Yesterday I put in my Previews order. Total damage was only about thirty bucks, even with my recent HeroesCon experience giving my comics enthusiasm a shot in the arm.
Previews comes with a separate catalog just for stuff from Marvel. Every month I toss it out without looking at it, and if DCBS would let me not get it, that would save some trouble and paper. I don’t look at the DC section of Previews much either, except for occasionally buying some Silver Age collection. I linger on Dark Horse a bit, mostly for Hellboy/BPRD trades I’m increasingly less interested in, and I always look at Image for some reason, even though anything I buy from them I buy digitally.
But Fantagraphics…that’s pretty much the first place in the catalog I really stop and look over. Here are some things I didn’t buy out of this month’s offerings: Safe Area Gorazde, Left Bank Gang, Palestine, Beta Testing the Apocalypse, The Complete Peanuts. I didn’t buy them because I already have them. I’ve given Fantagraphics a lot of cash in the past and hope to give them more in the future. (I did buy Love and Rockets: New Stories #6 and No Straight Lines is on my “Want to Read” list.) Fantagraphice takes up only two pages a month in Previews but for me, they’re possibly the two most important pages. They’re where I’ve found Jason, Joe Sacco, Los Bros Hernandez, Jim Woodring, Dan Clowes, Kevin Huizenga, and plenty of others. And on top of that, there’s the great old stuff they collect and reprint.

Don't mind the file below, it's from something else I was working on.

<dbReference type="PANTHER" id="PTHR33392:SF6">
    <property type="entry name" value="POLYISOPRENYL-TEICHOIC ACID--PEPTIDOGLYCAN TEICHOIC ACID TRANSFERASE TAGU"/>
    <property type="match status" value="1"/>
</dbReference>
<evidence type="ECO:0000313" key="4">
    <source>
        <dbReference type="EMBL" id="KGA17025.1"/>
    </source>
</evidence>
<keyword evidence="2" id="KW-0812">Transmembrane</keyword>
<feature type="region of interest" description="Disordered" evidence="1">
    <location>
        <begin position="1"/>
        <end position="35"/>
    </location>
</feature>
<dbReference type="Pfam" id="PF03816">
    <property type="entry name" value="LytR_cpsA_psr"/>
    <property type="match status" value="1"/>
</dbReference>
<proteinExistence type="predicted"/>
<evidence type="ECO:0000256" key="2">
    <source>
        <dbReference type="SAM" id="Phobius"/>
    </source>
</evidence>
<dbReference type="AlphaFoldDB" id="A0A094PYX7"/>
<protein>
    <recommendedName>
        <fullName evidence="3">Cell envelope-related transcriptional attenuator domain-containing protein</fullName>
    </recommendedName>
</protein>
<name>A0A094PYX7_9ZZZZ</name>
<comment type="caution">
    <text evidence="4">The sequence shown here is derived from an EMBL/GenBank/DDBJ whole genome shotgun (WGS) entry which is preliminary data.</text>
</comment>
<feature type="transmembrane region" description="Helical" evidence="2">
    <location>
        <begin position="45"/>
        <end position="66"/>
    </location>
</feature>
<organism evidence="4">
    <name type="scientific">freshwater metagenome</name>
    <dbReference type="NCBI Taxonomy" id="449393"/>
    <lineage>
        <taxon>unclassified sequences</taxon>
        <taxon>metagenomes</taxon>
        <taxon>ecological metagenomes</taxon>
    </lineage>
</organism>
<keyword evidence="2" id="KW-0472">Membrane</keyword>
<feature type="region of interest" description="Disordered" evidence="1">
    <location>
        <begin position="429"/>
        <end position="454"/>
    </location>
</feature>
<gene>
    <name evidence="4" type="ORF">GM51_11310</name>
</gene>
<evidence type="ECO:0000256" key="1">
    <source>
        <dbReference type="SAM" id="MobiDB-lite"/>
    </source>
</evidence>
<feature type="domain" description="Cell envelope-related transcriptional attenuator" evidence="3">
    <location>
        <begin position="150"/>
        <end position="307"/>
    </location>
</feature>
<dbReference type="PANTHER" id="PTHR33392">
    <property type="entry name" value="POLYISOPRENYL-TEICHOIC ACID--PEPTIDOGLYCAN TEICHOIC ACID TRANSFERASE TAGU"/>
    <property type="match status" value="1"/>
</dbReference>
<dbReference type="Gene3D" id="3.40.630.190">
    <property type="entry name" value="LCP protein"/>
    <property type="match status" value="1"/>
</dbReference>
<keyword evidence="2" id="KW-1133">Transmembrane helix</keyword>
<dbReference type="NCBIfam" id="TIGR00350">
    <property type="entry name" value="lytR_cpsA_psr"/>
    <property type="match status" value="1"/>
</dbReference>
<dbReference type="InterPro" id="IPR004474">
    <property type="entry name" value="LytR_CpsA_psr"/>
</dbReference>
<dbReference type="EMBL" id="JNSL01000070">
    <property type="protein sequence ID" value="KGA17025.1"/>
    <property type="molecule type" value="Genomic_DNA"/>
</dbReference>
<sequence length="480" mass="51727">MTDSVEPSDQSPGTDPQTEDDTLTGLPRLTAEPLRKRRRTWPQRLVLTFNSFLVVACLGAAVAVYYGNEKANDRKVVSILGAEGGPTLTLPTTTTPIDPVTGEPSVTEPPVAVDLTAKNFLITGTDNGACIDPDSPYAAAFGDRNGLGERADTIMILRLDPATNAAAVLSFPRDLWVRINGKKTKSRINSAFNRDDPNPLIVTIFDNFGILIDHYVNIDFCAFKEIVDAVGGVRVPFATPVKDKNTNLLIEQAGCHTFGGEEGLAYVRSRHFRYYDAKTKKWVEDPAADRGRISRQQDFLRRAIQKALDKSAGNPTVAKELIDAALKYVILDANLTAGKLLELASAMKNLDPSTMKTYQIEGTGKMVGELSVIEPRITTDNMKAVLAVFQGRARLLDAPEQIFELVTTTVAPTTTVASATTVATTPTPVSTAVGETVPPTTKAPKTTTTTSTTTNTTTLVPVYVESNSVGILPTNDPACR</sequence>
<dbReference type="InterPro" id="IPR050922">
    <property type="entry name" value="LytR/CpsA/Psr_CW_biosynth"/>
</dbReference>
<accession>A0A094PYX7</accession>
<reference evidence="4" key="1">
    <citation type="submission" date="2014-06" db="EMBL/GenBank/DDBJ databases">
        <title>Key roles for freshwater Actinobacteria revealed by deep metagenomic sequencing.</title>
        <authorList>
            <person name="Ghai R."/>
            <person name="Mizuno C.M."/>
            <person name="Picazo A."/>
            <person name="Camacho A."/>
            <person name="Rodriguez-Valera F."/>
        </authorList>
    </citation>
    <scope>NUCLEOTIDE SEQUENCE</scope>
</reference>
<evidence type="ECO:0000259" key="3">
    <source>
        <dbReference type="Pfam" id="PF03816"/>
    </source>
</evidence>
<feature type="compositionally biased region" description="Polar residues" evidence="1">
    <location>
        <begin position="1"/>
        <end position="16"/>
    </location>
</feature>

It’s a fantastic publisher and the true force — not The Dark Knight Returns or Watchmen — behind “comics for adults”, and Kim Thompson is a huge part of the reason it even exists. His vision and work made Fantagraphics not only a showcase for what heights American comics could reach, but he also imported and translated numerous foreign comics. I’ve never really followed comics criticism, but I know he was a powerful force there as well, both in his own writing and in providing platforms for other writers with The Comics Journal and Amazing Heroes.
Thompson passed away yesterday at the age of 56. Honestly, his was not a name I personally would have recognized before I heard the news, but his work greatly shaped my development as a comics reader. Thank you so much, Kim.